Clean Line: A TVA Failure of Clean Energy and Environmental Leadership

Stephen Smith | January 8, 2018 | Energy Policy, Utilities, Wind
It has become increasingly clear that the Tennessee Valley Authority is taking a hostile position towards renewable energy. TVA’s recent decision to ignore, or flat out reject, renewable energy from the Plains and Eastern Clean Line project is the latest in a string of anti-renewable energy positions taken by the nation’s largest public utility. TVA is woefully behind peer utilities in procuring significant solar energy resources (Duke Energy North Carolina, Georgia Power, FPL in Florida to name just a few). Newly proposed 2018 solar rate structures would undermine distributed energy resources by taking the buy back rate below retail for TVA’s customer owned solar systems, effectively making TVA an “anti net-metering utility.” In 2016, TVA quietly let a 300 megawatt wind farm power purchase agreement lapse – a nearly 20% drop in renewable energy purchases. These are all examples of TVA’s movement away from clean, renewable energy.

The Plains and Eastern Clean Line project was the largest renewable energy project proposed for the Southeast. The project would have delivered 3,500 megawatts of exceptionally low-cost, high capacity factor wind energy from the Oklahoma panhandle to a converter station in TVA territory.

Naysayers will claim the Plains and Eastern Clean Line just wasn’t cheap enough. TVA could have netted carbon-free energy for about two cents per kilowatt hour ($0.02/kWh) –  a locked-in price, lower than the fuel prices of natural gas.

If TVA had participated, the project could have sent low cost wind power to other utilities in the region, including the Carolinas, Georgia and even Florida. The Plains and Eastern Clean Line would have been the crown jewel for renewable energy projects in the Southeast, this can not be overstated. It would have also been a major United States infrastructure project using High Voltage Direct Current (HVDC) transmission lines to move wind from the Plains to Eastern load centers, demonstrating the value of HVDC technology and diversifying the Southeast’s grid (both resources and connectivity) with systems further to the West.

The Plains and Eastern Clean Line project went through a multi-year, rigorous, environmental impact statement process with flying colors. However, large utility power purchase agreements were necessary to financially anchor such a project. After nearly eight years of development, with all federal permits secured, Clean Line still needed TVA to sign up and agree to buy a portion – 500-1,000 MWs of wind power. TVA’s President Bill Johnson strung the Clean Line partners along for several years, never really negotiating in good faith. Johnson claims to be “agnostic” on energy sources, but his track record at Progress Energy and now at TVA is one of building large natural gas projects and supporting troubled nuclear projects; he does not understand renewable technologies, thinks they are a threat to the traditional utility business model, and brings this narrow thinking to his leadership position at TVA.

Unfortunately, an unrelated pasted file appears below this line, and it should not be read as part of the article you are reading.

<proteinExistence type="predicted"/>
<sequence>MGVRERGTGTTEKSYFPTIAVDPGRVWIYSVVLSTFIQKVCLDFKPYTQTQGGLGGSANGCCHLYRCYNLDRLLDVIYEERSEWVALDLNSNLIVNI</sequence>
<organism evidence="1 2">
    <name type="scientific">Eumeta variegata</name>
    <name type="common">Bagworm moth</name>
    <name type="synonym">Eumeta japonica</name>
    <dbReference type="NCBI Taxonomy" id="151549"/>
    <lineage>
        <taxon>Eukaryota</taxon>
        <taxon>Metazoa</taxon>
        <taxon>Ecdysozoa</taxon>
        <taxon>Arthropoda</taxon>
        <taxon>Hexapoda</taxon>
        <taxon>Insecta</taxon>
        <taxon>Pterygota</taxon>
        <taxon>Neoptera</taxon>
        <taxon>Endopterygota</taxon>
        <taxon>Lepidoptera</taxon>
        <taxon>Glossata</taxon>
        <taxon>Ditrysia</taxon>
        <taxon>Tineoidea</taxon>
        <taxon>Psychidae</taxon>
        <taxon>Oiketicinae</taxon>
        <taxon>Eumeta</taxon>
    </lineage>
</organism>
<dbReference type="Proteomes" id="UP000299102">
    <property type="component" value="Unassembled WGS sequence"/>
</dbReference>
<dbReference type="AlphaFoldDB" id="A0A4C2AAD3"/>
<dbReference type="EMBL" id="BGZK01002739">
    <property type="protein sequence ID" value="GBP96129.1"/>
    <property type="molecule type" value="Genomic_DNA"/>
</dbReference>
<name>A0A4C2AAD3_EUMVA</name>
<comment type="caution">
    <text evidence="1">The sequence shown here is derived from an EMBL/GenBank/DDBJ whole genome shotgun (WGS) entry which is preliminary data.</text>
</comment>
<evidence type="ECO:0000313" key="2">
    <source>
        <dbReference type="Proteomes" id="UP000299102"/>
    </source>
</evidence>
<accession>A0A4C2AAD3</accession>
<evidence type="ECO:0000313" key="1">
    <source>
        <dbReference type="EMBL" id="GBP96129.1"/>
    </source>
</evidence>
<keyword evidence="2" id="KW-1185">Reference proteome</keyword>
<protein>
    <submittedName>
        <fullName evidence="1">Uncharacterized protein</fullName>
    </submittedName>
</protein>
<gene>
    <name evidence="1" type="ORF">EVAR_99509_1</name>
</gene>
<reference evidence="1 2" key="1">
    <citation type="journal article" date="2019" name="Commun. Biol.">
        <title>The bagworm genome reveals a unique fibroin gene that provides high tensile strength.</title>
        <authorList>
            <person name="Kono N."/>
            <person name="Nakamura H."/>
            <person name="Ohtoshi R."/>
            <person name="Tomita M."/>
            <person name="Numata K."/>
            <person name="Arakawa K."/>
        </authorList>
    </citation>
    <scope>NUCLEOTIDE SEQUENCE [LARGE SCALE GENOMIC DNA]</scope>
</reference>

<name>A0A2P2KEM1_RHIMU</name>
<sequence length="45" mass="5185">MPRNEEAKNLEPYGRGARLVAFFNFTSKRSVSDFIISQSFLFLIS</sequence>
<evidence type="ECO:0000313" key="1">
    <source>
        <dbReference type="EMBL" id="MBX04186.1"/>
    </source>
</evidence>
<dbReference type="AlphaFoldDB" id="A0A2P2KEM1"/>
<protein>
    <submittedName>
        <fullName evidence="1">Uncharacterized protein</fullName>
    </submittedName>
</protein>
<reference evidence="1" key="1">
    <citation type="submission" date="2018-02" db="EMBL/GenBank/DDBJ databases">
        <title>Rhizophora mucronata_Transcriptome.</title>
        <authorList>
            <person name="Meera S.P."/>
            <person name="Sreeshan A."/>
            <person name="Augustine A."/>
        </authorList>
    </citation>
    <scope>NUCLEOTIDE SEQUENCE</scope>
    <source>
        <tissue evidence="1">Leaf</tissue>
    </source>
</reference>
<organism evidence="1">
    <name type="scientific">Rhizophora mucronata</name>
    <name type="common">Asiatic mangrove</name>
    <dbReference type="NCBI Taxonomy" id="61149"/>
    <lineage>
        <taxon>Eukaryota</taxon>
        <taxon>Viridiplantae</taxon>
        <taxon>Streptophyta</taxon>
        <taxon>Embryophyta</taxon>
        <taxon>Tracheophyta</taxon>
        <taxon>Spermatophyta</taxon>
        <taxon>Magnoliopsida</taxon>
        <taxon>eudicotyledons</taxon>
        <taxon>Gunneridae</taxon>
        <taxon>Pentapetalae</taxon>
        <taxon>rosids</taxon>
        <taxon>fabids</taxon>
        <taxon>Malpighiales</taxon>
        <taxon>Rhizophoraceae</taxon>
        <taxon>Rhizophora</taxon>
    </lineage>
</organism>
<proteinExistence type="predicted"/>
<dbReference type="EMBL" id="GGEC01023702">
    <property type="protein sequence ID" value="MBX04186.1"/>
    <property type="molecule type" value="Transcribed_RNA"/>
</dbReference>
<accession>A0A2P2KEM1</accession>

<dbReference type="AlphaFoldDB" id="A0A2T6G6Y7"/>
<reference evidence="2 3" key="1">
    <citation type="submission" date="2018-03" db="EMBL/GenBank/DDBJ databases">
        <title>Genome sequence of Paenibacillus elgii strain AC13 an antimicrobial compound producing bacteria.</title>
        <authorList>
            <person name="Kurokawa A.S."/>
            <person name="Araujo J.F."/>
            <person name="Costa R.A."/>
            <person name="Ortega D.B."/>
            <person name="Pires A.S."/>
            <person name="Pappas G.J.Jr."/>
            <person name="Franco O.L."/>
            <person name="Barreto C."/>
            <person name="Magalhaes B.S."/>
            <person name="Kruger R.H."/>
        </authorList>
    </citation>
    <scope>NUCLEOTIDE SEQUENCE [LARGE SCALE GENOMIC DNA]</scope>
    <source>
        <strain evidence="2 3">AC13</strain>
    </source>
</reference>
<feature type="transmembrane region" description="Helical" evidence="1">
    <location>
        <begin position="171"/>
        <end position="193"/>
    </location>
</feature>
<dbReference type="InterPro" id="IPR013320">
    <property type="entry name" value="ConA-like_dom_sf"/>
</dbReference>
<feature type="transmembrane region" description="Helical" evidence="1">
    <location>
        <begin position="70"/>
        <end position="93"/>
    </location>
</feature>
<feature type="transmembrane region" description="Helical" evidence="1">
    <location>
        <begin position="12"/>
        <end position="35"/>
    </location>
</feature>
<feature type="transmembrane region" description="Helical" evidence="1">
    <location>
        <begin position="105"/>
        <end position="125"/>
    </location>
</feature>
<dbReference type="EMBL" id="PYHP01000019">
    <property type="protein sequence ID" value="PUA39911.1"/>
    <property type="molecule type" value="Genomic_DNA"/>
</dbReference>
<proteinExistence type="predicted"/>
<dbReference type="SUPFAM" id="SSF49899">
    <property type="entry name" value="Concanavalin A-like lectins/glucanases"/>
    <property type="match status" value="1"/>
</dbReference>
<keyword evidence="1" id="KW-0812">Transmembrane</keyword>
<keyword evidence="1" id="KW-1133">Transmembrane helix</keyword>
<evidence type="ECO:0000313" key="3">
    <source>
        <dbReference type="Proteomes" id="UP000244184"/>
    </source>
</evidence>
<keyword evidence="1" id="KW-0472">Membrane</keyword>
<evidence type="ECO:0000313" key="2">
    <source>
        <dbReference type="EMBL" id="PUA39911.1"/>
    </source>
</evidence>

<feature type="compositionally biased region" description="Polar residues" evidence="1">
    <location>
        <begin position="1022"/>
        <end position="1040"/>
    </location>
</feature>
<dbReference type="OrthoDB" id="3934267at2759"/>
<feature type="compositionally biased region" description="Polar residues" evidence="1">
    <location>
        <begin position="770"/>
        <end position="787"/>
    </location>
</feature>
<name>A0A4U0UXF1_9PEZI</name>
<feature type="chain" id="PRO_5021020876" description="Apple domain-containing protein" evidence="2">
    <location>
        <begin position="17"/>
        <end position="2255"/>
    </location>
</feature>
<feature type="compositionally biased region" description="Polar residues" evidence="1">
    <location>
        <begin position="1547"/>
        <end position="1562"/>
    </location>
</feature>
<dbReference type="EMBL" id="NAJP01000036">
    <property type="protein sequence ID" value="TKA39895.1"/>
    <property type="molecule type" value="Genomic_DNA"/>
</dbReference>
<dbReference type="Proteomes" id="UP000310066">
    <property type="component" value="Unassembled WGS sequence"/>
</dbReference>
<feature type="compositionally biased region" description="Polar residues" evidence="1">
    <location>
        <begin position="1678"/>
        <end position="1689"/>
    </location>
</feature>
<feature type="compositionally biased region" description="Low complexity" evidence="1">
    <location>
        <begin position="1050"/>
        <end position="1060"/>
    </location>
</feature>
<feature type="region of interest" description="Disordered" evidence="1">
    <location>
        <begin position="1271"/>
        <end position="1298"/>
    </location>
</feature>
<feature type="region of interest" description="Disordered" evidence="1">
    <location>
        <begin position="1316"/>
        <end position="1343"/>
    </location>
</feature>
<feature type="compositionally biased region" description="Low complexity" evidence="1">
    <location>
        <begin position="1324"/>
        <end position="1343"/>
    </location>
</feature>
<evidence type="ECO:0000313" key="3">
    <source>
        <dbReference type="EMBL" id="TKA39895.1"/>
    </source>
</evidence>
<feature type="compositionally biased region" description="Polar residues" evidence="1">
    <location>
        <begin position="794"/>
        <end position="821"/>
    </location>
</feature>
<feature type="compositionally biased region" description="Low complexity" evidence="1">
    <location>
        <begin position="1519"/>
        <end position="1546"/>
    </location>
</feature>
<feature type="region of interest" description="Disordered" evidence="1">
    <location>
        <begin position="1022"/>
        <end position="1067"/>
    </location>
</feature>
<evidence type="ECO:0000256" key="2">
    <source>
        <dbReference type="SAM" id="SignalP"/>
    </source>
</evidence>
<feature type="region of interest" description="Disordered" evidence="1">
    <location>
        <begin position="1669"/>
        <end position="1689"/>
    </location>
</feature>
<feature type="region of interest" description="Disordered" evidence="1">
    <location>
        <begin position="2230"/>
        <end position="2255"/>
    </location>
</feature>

Corporations and electric companies are clamoring for low-cost wind power. In 2016, major corporations, including Kellogg’s, General Motors, Facebook, Honda, Westlake Chemical, IKEA, Unilever and others, wrote to the TVA encouraging wind power purchases. Businesses like these and members of the Tennessee Chamber of Commerce & Industry are eager for power price stability, and because wind power has zero fuel cost, there is zero price volatility. TVA has flat out ignored those companies, at the risk of halting economic development in the region.

TVA’s hostility towards renewable energy puts its ratepayers, and the region, at risk of higher costs for dirty energy and keeps TVA dependent on fossil fuels like gas and coal. The failure to execute on such a important project shows that current TVA leadership under Bill Johnson is more interested in top down, antiquated, monopolistic thinking instead of TVA being an innovative leader bringing new technologies like HVDC, high-capacity wind and clean solar on to the power grid and into our region. Crowing about bringing a forty year old nuclear plant online that was built with 1970s technology, and overbuilding natural gas units that replace aged coal plants while failing to address the serious coal ash issues in the TVA region is not environmentally responsible leadership. Johnson’s lack of respect and concern for the region’s natural resources will be a black mark on his leadership record.

SACE will be drawing attention to this new renewable energy hostility of TVA current leadership.  When it comes to clean energy and environmental protection, TVA should lead or get out of the way.

Stephen Smith
Dr. Stephen A. Smith has 30 years of experience effecting change for the environment. Since 1993, Dr. Smith has led the Southern Alliance for Clean Energy (SACE) as its executive…
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